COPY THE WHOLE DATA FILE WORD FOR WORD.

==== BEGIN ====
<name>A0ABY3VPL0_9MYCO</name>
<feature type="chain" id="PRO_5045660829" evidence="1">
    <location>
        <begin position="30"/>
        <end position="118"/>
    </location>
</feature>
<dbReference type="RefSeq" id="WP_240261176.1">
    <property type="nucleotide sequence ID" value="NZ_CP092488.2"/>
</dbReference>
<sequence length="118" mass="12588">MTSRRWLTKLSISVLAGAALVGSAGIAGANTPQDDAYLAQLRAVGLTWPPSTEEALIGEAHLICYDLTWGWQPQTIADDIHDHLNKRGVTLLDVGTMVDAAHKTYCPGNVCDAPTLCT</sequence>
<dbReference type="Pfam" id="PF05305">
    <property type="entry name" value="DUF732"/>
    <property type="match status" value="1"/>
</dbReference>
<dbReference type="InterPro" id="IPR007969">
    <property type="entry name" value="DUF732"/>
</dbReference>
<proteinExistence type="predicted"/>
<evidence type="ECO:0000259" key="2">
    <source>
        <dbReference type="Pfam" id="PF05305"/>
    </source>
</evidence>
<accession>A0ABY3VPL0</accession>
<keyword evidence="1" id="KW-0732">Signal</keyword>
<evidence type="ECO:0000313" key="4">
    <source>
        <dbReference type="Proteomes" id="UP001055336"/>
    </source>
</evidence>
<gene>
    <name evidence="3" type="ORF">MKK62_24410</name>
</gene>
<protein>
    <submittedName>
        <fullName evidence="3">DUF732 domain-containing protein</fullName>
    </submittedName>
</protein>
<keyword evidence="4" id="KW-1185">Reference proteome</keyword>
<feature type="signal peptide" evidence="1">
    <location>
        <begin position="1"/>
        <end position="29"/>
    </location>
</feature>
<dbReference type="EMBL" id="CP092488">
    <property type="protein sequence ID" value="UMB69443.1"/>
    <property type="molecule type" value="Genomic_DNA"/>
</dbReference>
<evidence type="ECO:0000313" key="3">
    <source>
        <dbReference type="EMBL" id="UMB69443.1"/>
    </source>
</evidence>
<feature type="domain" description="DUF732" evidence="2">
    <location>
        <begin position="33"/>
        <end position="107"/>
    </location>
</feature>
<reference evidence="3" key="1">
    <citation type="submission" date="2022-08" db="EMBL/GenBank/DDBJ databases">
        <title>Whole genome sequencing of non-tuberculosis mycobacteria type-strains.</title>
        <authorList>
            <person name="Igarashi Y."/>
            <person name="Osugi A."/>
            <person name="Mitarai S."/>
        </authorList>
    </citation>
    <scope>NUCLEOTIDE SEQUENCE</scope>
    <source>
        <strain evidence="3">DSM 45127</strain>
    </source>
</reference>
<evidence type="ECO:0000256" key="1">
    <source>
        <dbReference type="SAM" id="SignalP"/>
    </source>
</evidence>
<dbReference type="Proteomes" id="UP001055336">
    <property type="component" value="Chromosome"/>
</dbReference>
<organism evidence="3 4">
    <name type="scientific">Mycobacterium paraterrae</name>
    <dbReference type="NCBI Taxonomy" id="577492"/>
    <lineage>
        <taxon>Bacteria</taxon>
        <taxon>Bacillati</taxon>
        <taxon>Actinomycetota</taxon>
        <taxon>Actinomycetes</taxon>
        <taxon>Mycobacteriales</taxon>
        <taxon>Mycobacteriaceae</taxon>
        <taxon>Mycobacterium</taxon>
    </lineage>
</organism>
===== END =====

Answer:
<name>A0ABY3VPL0_9MYCO</name>
<feature type="chain" id="PRO_5045660829" evidence="1">
    <location>
        <begin position="30"/>
        <end position="118"/>
    </location>
</feature>
<dbReference type="RefSeq" id="WP_240261176.1">
    <property type="nucleotide sequence ID" value="NZ_CP092488.2"/>
</dbReference>
<sequence length="118" mass="12588">MTSRRWLTKLSISVLAGAALVGSAGIAGANTPQDDAYLAQLRAVGLTWPPSTEEALIGEAHLICYDLTWGWQPQTIADDIHDHLNKRGVTLLDVGTMVDAAHKTYCPGNVCDAPTLCT</sequence>
<dbReference type="Pfam" id="PF05305">
    <property type="entry name" value="DUF732"/>
    <property type="match status" value="1"/>
</dbReference>
<dbReference type="InterPro" id="IPR007969">
    <property type="entry name" value="DUF732"/>
</dbReference>
<proteinExistence type="predicted"/>
<evidence type="ECO:0000259" key="2">
    <source>
        <dbReference type="Pfam" id="PF05305"/>
    </source>
</evidence>
<accession>A0ABY3VPL0</accession>
<keyword evidence="1" id="KW-0732">Signal</keyword>
<evidence type="ECO:0000313" key="4">
    <source>
        <dbReference type="Proteomes" id="UP001055336"/>
    </source>
</evidence>
<gene>
    <name evidence="3" type="ORF">MKK62_24410</name>
</gene>
<protein>
    <submittedName>
        <fullName evidence="3">DUF732 domain-containing protein</fullName>
    </submittedName>
</protein>
<keyword evidence="4" id="KW-1185">Reference proteome</keyword>
<feature type="signal peptide" evidence="1">
    <location>
        <begin position="1"/>
        <end position="29"/>
    </location>
</feature>
<dbReference type="EMBL" id="CP092488">
    <property type="protein sequence ID" value="UMB69443.1"/>
    <property type="molecule type" value="Genomic_DNA"/>
</dbReference>
<evidence type="ECO:0000313" key="3">
    <source>
        <dbReference type="EMBL" id="UMB69443.1"/>
    </source>
</evidence>
<feature type="domain" description="DUF732" evidence="2">
    <location>
        <begin position="33"/>
        <end position="107"/>
    </location>
</feature>
<reference evidence="3" key="1">
    <citation type="submission" date="2022-08" db="EMBL/GenBank/DDBJ databases">
        <title>Whole genome sequencing of non-tuberculosis mycobacteria type-strains.</title>
        <authorList>
            <person name="Igarashi Y."/>
            <person name="Osugi A."/>
            <person name="Mitarai S."/>
        </authorList>
    </citation>
    <scope>NUCLEOTIDE SEQUENCE</scope>
    <source>
        <strain evidence="3">DSM 45127</strain>
    </source>
</reference>
<evidence type="ECO:0000256" key="1">
    <source>
        <dbReference type="SAM" id="SignalP"/>
    </source>
</evidence>
<dbReference type="Proteomes" id="UP001055336">
    <property type="component" value="Chromosome"/>
</dbReference>
<organism evidence="3 4">
    <name type="scientific">Mycobacterium paraterrae</name>
    <dbReference type="NCBI Taxonomy" id="577492"/>
    <lineage>
        <taxon>Bacteria</taxon>
        <taxon>Bacillati</taxon>
        <taxon>Actinomycetota</taxon>
        <taxon>Actinomycetes</taxon>
        <taxon>Mycobacteriales</taxon>
        <taxon>Mycobacteriaceae</taxon>
        <taxon>Mycobacterium</taxon>
    </lineage>
</organism>